- WARSAW - NATO's latest recruits from Poland are often smelly, many don't get
time to wash and some conscripts only change their underwear once a month,
according to an official survey released Monday.
- "Physicians have noticed that soldiers
stink and their underwear is grey,'' Supreme Auditing Chamber (NIK) chief
Janusz Wojciechowski told a new conference. He was presenting the survey
which was conducted in 1997 and early 1998 in eight Polish military units.
- Friday, Poland, Hungary and the Czech
Republic became the first former members of the old Soviet bloc to join
the North Atlantic Treaty Organization, expanding the alliance to 19 members.
- The survey showed that in one unit some
700 conscripts were given only three hours a week to take showers. In another,
the soldiers' underwear was not changed for a month.
- Wojciechowski said Poland's small defense
funds and insufficient supervision were to blame.
- The report also showed that in some cases
people unsuitable for service " mentally retarded or ill " were
- It revealed commanders' failures to report
embarrassing incidents in their units and of senior grade conscripts humiliating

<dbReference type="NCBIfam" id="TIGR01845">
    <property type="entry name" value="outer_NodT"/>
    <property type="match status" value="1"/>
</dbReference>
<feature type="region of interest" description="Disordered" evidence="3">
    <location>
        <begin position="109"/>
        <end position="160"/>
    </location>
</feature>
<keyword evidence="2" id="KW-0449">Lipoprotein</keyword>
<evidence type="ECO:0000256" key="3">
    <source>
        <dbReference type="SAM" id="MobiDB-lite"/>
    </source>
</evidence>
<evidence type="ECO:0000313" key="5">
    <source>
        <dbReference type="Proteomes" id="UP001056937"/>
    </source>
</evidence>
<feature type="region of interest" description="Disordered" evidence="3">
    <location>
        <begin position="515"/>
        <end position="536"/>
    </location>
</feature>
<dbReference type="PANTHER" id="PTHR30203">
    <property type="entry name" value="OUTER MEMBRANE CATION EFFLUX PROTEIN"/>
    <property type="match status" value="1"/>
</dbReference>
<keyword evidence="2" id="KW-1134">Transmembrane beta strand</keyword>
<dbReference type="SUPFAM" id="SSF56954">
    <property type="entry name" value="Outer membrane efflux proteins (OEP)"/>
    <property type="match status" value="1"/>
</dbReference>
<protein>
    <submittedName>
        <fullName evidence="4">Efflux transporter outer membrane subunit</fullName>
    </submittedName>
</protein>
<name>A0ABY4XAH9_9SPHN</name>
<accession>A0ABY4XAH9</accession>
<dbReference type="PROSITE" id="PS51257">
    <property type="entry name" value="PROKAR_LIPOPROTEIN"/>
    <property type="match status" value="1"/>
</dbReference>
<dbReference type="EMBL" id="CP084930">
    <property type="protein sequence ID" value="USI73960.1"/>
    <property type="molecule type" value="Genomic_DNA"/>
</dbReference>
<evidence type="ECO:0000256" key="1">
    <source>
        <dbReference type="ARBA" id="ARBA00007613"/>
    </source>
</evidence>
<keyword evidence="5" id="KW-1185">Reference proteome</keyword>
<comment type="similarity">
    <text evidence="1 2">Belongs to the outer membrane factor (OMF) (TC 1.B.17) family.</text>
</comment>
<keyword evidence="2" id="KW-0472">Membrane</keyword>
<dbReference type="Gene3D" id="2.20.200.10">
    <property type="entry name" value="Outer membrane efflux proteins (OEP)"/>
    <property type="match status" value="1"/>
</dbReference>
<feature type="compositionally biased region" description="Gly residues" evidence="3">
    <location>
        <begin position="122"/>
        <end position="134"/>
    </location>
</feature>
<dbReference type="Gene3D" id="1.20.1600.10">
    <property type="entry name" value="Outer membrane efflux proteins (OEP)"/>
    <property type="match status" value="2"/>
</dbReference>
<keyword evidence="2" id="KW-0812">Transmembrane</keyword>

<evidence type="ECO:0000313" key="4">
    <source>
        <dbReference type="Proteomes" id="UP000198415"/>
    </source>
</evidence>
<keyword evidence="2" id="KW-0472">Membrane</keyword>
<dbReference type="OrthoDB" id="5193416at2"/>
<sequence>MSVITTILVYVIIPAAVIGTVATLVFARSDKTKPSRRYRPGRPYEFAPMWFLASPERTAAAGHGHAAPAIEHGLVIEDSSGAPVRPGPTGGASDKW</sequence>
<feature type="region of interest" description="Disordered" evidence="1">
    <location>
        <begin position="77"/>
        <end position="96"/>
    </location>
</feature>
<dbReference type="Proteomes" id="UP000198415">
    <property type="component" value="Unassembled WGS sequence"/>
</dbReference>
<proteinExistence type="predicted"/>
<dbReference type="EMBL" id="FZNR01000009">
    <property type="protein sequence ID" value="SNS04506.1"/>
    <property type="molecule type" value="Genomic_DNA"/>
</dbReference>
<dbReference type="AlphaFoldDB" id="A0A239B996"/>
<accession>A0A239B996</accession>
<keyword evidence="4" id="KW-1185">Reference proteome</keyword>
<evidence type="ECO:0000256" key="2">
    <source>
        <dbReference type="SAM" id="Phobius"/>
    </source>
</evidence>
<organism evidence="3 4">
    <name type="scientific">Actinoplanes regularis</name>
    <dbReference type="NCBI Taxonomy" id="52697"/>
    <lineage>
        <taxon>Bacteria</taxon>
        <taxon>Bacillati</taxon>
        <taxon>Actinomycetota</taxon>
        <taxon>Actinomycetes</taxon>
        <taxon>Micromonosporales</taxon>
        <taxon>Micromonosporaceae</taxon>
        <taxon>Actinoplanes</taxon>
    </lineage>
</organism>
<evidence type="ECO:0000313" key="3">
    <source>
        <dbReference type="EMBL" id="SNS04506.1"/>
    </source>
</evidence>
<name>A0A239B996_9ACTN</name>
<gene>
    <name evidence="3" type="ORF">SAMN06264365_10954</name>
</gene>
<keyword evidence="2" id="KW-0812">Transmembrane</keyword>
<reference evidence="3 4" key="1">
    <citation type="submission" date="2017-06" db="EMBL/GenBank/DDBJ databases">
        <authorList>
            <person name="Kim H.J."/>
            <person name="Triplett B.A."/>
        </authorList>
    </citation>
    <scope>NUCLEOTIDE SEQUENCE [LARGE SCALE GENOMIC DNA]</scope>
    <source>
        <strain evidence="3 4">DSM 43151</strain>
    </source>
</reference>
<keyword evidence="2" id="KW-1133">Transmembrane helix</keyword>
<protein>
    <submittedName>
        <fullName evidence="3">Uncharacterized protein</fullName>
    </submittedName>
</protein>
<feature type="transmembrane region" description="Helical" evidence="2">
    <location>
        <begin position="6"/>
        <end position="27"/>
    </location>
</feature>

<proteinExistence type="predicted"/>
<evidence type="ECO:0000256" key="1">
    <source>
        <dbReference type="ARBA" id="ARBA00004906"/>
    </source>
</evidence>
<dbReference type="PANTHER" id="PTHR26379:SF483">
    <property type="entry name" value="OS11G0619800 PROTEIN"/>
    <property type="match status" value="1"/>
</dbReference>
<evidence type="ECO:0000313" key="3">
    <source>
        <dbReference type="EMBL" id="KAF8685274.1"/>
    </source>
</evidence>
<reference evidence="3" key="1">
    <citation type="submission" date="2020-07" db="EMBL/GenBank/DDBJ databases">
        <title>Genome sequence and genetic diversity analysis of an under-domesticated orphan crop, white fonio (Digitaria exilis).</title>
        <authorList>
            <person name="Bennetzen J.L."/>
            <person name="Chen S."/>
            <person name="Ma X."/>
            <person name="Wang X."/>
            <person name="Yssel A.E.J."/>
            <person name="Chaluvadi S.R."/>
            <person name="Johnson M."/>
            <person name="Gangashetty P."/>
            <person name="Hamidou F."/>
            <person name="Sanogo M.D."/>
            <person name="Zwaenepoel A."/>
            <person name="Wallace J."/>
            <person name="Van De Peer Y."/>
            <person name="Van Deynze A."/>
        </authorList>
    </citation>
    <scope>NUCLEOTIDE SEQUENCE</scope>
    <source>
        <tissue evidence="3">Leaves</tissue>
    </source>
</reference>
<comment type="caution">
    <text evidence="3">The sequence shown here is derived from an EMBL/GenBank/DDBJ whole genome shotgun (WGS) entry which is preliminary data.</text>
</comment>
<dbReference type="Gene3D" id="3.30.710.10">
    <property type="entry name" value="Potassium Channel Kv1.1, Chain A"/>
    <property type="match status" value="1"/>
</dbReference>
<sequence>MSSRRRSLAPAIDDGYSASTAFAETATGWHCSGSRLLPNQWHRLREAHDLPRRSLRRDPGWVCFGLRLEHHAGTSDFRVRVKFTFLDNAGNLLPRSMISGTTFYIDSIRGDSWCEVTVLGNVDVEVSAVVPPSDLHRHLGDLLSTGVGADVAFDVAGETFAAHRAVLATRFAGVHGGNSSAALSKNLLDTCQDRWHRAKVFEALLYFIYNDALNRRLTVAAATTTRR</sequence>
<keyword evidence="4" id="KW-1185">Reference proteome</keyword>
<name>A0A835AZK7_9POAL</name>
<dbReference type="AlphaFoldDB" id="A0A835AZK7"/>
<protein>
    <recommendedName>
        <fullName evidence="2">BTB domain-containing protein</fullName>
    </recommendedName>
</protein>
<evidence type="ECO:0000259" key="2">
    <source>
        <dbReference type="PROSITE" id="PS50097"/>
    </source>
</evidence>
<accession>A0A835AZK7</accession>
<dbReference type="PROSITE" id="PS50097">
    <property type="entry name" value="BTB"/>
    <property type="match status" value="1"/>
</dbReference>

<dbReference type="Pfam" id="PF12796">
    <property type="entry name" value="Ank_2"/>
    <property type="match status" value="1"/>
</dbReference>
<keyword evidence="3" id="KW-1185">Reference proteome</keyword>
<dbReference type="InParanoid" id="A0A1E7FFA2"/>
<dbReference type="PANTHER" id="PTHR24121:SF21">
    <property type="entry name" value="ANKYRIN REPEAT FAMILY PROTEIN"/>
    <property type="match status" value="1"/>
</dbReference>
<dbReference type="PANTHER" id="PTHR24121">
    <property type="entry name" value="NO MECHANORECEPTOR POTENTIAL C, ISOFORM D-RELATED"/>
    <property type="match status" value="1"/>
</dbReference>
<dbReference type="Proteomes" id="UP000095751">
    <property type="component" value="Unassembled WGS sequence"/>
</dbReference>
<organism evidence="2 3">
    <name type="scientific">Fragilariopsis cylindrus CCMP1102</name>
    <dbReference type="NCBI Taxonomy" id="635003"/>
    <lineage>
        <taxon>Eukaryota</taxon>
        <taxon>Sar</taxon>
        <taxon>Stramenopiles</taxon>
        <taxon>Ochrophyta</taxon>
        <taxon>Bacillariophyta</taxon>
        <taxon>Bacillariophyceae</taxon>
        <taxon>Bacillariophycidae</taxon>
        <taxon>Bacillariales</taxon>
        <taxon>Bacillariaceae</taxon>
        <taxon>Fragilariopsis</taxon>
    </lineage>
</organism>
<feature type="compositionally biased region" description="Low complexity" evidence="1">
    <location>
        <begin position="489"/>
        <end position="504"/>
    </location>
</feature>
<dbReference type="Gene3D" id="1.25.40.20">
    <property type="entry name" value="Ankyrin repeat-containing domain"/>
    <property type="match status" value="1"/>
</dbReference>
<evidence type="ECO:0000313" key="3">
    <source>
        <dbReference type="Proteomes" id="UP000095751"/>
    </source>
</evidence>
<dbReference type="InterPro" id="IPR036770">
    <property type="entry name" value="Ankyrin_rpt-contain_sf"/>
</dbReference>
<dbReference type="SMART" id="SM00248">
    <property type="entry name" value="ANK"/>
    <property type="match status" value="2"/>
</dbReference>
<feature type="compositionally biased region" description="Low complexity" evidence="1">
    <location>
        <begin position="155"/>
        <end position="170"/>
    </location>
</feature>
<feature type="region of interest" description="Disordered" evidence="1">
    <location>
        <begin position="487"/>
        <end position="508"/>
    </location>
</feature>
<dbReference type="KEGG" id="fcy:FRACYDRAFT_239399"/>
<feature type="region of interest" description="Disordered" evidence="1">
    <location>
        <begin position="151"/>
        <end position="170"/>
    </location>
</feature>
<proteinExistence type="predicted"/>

or even torturing their juniors.
- "In one unit there have been failures
to report a suicide or a case of a drunken soldier slipping out of the
window from the second floor,'' Wojciechowski said.
- The office of the chief-of-staff admitted
such cases did occur, but said they were the exception.
- "They are not a standard. Such cases
stem from small funds for the armed forces, but these are not up to us
but up to political decision-makers,'' chief-of-staff office spokesman
Zdzislaw Gnatowski told Reuters.
- Poland has about 230,000 people in uniform,
35 percent of them professionals. Under a $4 billion program, it plans
to trim and modernize the forces in the next 15 years.